DOJ Fake Law Has Bad Day In Real Court

Yesterday Donald Trump's lawyers got a massive dick-kicking when they tried to argue that TRUMP IS KING nonsense in a real-life court. The House is suing to force former White House Counsel Don McGahn to testify, and Trump's lawyers are suing to stop it under the vaunted legal doctrine of Nuh Uh Cuz Absolute Immunity. Which sounds made up, because it is! And while it's a mistake to assume the outcome of any case until the order is signed, US District Judge Ketanji Brown Jackson seemed highly skeptical of the government's position.

To buy the Justice Department's case, you have to sign off on three really bad arguments. The first is jurisdictional -- the DOJ argues that the court is simply not allowed to intervene in disputes between the two other branches of government.

"You're suggesting . . . out of respect for separation of powers, the judiciary is not going to answer what the law is when the executive and legislature are in dispute?" asked Judge Jackson incredulously, observing that the Supreme Court ordered Nixon to hand over his tapes and that a trial judge ordered Bush White House Counsel Harriet Miers to testify to Congress. "I had understood the whole system is such that that is exactly what the judicial function is."

Justice Department attorney James Burnham replied that there had been a "sea change" in the law since Nixon, and now judicial interference between the legislative and executive branches is UNLEGAL. This leads to the second really bad DOJ argument, which is that there is effectively no means for the House to enforce its own process on the executive branch. How is Congress supposed to carry out its oversight obligations if the White House can ignore subpoenas and the DOJ can refuse to prosecute contempt citations? Spoiler Alert: It can't.

"How will they resolve it on their own then, sending the Sergeant-at-Arms to arrest Mr. McGahn? I thought that is what the court's role was, to decide what the law is," Her Honor wondered.

We have also wondered about that! But, as appealing as the idea of Nancy Pelosi dispatching her guards to LOCK HER UP Don McGahn is, we do see the potential for future abuse if a weasel like Kevin McCarthy ever gets his sweaty palms back on that speaker's gavel. Never mind, though, because the Justice Department has an answer for that one, too. Apparently, the proper remedy is for Congress to hold up nominees and block spending until the White House caves. Just as the Founders intended! So ... they endorse shutting down the government now, we guess?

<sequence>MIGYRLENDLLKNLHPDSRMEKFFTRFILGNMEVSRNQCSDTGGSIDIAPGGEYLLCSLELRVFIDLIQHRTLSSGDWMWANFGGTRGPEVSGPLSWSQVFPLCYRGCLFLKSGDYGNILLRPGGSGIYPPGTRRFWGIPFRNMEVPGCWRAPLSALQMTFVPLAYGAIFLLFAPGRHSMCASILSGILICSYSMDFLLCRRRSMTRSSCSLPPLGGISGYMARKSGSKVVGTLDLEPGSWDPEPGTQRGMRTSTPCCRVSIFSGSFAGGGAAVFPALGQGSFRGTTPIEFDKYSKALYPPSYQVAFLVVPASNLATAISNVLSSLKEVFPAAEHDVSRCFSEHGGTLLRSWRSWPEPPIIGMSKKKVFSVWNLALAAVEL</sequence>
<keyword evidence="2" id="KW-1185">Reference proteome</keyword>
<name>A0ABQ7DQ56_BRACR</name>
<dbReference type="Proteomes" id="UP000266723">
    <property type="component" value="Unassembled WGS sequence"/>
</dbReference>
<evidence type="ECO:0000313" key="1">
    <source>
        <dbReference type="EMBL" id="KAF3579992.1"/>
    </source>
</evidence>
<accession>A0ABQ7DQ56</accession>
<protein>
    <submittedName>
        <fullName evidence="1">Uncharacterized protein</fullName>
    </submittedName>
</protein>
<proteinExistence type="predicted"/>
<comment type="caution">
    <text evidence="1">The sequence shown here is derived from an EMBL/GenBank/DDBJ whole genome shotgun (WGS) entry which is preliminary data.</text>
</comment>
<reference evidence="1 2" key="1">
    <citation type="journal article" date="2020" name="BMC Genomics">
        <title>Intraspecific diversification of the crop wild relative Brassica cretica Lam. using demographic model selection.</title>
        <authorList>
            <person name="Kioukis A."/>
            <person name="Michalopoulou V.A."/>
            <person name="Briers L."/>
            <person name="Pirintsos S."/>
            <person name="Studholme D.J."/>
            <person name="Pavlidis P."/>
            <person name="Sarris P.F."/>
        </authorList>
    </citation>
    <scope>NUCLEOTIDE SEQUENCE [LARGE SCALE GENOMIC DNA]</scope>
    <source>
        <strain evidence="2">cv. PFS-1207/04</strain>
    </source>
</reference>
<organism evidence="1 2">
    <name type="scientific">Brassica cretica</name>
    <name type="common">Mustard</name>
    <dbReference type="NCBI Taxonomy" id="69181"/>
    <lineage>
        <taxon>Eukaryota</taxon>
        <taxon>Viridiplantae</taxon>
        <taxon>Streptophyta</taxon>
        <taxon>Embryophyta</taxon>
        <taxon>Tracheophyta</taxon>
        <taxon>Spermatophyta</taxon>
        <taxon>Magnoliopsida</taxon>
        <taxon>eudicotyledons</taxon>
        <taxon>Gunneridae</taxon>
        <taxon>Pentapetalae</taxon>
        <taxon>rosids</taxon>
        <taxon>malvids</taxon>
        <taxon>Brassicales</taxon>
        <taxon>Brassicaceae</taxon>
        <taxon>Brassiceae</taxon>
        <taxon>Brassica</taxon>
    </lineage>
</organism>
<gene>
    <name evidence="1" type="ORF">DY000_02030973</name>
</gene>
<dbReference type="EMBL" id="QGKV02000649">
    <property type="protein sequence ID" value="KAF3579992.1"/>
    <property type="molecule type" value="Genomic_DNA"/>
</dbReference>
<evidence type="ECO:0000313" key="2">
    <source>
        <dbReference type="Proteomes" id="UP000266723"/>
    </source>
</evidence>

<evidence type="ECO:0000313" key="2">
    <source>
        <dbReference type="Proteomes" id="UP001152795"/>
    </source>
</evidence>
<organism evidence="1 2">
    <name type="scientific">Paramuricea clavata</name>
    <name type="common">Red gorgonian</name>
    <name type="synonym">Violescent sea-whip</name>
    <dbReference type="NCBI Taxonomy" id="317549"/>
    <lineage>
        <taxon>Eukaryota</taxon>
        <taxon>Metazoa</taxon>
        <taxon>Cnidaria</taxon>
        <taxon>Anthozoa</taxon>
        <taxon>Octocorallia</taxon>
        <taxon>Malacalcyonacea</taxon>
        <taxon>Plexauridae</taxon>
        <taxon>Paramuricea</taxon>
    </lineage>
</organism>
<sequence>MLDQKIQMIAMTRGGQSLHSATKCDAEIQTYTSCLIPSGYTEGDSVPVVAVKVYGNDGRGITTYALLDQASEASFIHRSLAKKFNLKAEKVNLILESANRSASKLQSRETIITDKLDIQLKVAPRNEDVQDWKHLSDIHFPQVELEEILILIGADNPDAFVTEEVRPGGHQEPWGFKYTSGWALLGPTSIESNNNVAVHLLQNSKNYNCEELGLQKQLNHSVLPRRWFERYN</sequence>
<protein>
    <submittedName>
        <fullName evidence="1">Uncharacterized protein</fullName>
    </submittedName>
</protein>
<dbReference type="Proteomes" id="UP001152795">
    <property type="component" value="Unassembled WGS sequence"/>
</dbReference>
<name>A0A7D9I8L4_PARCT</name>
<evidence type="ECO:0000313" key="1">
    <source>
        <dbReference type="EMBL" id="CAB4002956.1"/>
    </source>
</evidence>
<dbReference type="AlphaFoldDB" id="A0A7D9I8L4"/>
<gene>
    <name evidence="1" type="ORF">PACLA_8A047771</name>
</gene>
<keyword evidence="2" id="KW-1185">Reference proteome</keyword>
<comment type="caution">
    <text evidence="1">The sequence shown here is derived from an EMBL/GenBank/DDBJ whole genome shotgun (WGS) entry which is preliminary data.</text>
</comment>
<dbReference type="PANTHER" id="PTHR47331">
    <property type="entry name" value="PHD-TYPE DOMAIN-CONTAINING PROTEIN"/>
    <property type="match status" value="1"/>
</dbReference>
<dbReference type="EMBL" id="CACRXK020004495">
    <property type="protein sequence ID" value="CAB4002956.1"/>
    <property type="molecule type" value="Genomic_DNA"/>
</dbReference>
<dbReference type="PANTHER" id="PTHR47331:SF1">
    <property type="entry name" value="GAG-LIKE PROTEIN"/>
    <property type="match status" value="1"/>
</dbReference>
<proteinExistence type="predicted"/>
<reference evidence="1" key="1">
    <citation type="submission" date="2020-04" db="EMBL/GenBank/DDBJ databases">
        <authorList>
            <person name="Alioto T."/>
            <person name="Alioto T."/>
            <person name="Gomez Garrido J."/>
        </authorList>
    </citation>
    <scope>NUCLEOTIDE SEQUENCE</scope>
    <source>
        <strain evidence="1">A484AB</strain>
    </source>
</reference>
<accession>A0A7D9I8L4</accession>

The last argument is the same Article II bullshit about presidential omnipotence and infallibility they've been flogging all along, only with the added fillip that Donald Trump can now extend his blanket of immunity over the entire executive branch. In this fantasyland, executive privilege, which was long understood to cover only the president and his closest advisors, now radiates out over all his employees and former employees, making them "absolutely immune" from congressional process forever and ever, amen.

Or perhaps not.

"We don't live in a world in which your status as a former executive branch official shields you from giving information," Judge Jackson observed, adding that former officials talk about their White House service all the time, speech that would be blocked if the DOJ's position were taken to its logical endpoint. And then Burnham suggested that the White House might do just that, imposing a gag on all former employees ever uttering another syllable about their time in the Trump administration, saying, "We have not taken a position on that, Your Honor. I am definitely not disclaiming that."

"This is what they wish the law were. It's not what the law is,"countered House counsel Doug Letter, suppressing a desire to shout "I FEEL LIKE I'M TAKING CRAZY PILLS." Allegedly.

"If you don't think the president has absolute immunity, that's a serious problem for my argument." Burnham conceded.

Yes, it might be a serious problem! In fact, we're reasonably confident that it will be a fatal one, eventually. But the point for the DOJ isn't winning. The point is to put off Don McGahn's testimony for several more months as the case wends its way up to the Supreme Court, at which point McGahn will very likely be ordered to testify, and then we can start all over again when he asserts executive privilege in answer to every single question, including the location of his office.

Brass tacks: Don't look for Don McGahn to testify while Trump is in the White House -- these fuckers would do just about anything to stop him going on television and telling America that Trump ordered him to lie about instructions to fire Jeff Sessions, a clearly obstructive act.

But it's always nice to see Bill Barr and his lackeys get their asses handed to them. And keep your fingers crossed for a ruling that will set a precedent that Trump's "absolute immunity" argument is absolute horseshit, so we can finally start to do some real oversight in 2020.

[WaPo / NPR / Courthouse News / Politico]

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Liz Dye

Liz Dye lives in Baltimore with her wonderful husband and a houseful of teenagers. When she isn't being mad about a thing on the internet, she's hiding in plain sight in the carpool line. She's the one wearing yoga pants glaring at her phone.


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